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Lake Lure, Chimney Rock make thank-you video for firefighters who saved their towns

Moved by a deep sense of gratitude, two mountain communities have come together to create a special thank-you video to the fire crews from 24 states who protected them from the Party Rock Fire that consumed nearly 8000 acres of forest land. (Photo credit: WLOS staff)

Moved by a deep sense of gratitude, two mountain communities have come together to create a special thank-you video to the fire crews from 24 states who protected them from the Party Rock Fire that consumed nearly 8000 acres of forest land.

"Thank You to 1000 Firefighters - Party Rock Fire” was created collaboratively by residents of Lake Lure and Chimney Rock Village. The eight-minute video features a public thank-you event and multiple images of the fire’s impact on these tiny mountain communities.

“This level of appreciation represents the way in which this fire impacted all of us,” observed Lake Lure Mayor Bob Keith. “We have always been a very caring community of people and keenly aware of how special this place really is."

“Knowing what we could have lost and what they preserved created in us an even deeper sense of gratitude, and so I think this ‘thank you’ video reflects what we wanted to convey to the firefighters and the world,” he said.

"Spanning rugged terrain across parts of three counties, the Party Rock Fire in Lake Lure became one of the largest, most complex fires within the mountain region of North Carolina in recent years,” said Dan Brandon, incident commander with the North Carolina Forestry Service.

The 7,142 acre fire threatened over 1200 homes and impacted thousands of residents, visitors and travelers. Despite drought conditions, dry fuels, and very rugged terrain, no homes were lost and no significant firefighter injuries occurred during the fire's 25-plus day duration.

In total, the Party Rock fire burned over 25 days, from Nov. 5-29, often smothering the region with a haze of smoke. Firefighters worked around the clock back-burning, constructing fire lines by hand and bulldozers, and protecting people's lives, homes and businesses.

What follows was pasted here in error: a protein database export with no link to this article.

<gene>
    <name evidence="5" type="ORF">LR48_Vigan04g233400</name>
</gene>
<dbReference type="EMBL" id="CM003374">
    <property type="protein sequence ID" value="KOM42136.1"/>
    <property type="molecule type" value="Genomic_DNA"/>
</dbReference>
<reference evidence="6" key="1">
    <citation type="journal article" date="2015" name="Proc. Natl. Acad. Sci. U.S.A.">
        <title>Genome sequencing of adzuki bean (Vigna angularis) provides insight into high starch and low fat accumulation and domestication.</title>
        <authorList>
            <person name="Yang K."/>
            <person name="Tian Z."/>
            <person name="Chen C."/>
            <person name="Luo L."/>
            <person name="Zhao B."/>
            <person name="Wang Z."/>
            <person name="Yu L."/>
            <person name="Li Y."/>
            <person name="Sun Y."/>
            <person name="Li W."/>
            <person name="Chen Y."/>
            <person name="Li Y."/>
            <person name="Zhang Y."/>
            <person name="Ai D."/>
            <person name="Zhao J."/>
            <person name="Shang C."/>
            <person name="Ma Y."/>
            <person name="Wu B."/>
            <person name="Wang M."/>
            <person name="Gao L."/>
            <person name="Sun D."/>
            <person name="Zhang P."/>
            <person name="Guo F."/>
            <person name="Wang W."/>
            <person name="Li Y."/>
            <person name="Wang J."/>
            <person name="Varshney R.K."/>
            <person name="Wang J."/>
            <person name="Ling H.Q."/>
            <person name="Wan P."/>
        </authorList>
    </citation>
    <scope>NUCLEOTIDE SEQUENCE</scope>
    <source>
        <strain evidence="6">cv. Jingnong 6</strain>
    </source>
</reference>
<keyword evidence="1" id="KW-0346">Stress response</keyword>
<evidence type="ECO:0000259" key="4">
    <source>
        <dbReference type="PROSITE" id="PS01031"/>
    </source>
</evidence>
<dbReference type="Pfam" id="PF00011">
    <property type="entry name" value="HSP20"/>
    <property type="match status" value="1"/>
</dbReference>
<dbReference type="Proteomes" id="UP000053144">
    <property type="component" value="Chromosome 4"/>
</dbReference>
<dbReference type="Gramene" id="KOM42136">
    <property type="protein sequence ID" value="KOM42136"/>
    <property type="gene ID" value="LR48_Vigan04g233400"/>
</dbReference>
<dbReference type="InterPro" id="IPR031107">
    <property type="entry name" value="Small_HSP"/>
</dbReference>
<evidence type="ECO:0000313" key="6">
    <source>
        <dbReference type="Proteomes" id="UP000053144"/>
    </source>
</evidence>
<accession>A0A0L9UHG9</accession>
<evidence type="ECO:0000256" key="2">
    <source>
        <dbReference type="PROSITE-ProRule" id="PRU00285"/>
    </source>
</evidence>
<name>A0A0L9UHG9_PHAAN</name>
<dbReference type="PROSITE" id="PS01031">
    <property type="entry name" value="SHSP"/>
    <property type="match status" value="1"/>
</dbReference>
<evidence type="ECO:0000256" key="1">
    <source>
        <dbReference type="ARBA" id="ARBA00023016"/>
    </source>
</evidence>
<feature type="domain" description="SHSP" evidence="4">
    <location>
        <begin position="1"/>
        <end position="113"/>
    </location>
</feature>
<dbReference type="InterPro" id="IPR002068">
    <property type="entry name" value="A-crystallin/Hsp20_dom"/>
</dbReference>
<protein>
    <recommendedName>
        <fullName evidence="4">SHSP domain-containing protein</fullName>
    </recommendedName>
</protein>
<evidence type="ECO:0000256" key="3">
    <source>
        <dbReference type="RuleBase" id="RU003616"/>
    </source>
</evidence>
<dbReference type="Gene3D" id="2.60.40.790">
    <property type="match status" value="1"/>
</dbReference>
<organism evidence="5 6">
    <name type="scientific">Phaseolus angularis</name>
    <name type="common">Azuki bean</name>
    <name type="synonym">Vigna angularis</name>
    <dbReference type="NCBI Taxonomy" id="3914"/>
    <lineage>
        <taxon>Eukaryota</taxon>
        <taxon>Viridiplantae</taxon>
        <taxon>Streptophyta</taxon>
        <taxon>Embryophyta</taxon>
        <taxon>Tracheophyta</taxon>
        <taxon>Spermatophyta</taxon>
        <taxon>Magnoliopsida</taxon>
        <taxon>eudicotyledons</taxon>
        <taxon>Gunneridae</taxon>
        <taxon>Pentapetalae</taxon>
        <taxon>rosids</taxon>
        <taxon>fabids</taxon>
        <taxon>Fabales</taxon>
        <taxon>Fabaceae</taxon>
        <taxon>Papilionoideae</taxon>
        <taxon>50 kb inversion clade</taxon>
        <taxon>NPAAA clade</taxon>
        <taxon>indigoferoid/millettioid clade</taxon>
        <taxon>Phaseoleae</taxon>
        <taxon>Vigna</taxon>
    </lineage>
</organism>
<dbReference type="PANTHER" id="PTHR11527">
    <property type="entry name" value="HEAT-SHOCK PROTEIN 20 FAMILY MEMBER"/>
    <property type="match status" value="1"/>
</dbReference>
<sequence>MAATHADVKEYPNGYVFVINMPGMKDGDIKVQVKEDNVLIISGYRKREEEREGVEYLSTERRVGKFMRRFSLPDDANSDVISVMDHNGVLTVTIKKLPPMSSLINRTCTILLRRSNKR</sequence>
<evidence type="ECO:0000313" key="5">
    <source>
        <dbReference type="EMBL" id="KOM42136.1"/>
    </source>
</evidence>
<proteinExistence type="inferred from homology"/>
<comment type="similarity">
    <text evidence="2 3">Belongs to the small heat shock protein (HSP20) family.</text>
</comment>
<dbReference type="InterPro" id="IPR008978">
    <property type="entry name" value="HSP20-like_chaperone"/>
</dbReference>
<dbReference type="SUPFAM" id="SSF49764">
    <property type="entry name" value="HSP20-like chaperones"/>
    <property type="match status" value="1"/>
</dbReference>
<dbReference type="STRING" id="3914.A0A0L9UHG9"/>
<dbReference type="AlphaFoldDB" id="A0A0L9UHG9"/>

The fire's cause is still under investigation.

“We would like to express our gratitude to the community for supporting the responders and entrusting us to contain the fire,” said Incident Commander Link Smith of the Oregon Forestry Service. “The firefighters would also like to thank the community and the citizens of North Carolina. The outpouring of support for the duration of the fire was truly remarkable. The firefighters are thankful for every person who has helped the process of controlling the blaze. It takes a team to fight a fire and all those who helped are part of that team,” he said.

More than 700 people representing 24 states worked the Party Rock fire. It transformed Lake Lure Town Hall and an adjacent waterfront park into a bustling tent city of firefighters and Forest Service personnel from around the country.

It racked up a cost of $7,889,344, burning almost 2500 acres of state park property and more than 4600 acres of private property.

It left the landscape charred, with flames mostly staying low and burning the underbrush without leaping high enough to burn the tree canopy and kill large numbers of trees.

"Fire is a natural process," says Donald Hagan, assistant professor and forest ecologist at Clemson University. "There are going to be some positive effects from this fire regardless of how destructive it might have been."

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